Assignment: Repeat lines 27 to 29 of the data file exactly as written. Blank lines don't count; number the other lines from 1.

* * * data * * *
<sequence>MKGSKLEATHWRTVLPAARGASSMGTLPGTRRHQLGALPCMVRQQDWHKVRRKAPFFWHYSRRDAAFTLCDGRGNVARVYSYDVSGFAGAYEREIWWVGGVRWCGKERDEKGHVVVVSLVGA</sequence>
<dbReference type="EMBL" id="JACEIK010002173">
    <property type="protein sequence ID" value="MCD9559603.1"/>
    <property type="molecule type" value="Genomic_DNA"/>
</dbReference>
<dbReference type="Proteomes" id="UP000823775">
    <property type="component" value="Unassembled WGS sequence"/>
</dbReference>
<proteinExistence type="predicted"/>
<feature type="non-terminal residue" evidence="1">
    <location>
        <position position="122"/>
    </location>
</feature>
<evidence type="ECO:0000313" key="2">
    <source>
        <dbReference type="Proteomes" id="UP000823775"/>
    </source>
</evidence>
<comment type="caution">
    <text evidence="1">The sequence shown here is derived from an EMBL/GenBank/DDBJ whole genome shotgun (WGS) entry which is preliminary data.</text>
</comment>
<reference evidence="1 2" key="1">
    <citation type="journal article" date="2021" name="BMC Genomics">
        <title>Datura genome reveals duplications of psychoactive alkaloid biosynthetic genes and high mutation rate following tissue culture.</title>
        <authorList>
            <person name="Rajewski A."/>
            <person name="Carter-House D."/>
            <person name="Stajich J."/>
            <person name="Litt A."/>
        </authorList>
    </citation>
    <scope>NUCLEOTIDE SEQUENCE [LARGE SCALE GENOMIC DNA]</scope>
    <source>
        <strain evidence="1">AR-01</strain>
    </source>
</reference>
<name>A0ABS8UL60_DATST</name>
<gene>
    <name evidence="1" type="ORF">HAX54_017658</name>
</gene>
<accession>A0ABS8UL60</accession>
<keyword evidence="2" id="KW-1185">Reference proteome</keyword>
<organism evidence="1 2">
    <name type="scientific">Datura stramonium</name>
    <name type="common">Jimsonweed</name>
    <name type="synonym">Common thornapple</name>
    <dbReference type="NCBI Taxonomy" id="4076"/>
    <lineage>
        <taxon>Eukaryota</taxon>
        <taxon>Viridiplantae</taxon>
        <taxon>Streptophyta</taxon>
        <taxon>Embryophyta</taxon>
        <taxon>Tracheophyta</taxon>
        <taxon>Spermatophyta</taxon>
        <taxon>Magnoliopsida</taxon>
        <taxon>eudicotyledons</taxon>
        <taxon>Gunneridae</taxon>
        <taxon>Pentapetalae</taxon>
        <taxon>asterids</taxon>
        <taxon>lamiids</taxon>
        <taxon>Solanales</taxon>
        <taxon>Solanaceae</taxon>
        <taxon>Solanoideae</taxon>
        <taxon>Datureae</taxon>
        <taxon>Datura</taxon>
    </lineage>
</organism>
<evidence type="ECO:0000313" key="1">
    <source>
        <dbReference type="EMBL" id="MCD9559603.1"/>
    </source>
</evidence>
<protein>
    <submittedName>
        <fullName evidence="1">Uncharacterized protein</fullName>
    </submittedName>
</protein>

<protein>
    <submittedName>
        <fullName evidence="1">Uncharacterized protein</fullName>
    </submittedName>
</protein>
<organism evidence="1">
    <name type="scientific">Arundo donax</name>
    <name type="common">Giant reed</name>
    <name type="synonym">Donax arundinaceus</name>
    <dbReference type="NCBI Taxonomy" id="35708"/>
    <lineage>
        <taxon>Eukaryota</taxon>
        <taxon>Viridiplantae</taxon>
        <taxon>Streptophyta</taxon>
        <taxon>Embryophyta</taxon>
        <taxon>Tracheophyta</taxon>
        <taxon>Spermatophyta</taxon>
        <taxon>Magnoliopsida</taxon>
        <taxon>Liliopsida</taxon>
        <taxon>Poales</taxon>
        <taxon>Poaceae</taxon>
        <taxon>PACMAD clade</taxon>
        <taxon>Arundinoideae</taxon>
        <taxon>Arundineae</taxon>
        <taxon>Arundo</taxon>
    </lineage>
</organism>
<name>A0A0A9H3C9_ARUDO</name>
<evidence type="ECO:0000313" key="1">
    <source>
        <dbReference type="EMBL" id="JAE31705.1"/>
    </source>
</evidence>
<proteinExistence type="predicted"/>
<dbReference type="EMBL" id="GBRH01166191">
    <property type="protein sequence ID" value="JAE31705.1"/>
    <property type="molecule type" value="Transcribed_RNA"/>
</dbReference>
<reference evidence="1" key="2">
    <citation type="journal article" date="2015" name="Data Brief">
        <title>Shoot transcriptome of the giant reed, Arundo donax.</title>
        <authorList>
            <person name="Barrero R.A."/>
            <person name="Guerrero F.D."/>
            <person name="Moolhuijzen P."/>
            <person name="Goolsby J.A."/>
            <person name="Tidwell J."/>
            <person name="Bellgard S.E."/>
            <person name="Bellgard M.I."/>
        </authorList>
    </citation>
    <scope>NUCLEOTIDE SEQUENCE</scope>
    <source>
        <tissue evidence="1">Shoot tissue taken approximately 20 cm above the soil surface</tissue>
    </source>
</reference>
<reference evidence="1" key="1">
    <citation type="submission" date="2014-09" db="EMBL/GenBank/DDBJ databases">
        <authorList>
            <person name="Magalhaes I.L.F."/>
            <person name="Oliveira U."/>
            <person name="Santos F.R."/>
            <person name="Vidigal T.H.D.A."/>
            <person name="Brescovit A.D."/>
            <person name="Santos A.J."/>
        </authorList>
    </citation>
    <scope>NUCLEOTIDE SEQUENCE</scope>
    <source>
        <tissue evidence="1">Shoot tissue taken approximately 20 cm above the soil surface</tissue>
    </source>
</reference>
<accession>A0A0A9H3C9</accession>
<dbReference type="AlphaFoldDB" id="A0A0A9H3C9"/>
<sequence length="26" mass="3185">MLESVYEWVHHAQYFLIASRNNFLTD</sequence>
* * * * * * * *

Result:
            <person name="Rajewski A."/>
            <person name="Carter-House D."/>
            <person name="Stajich J."/>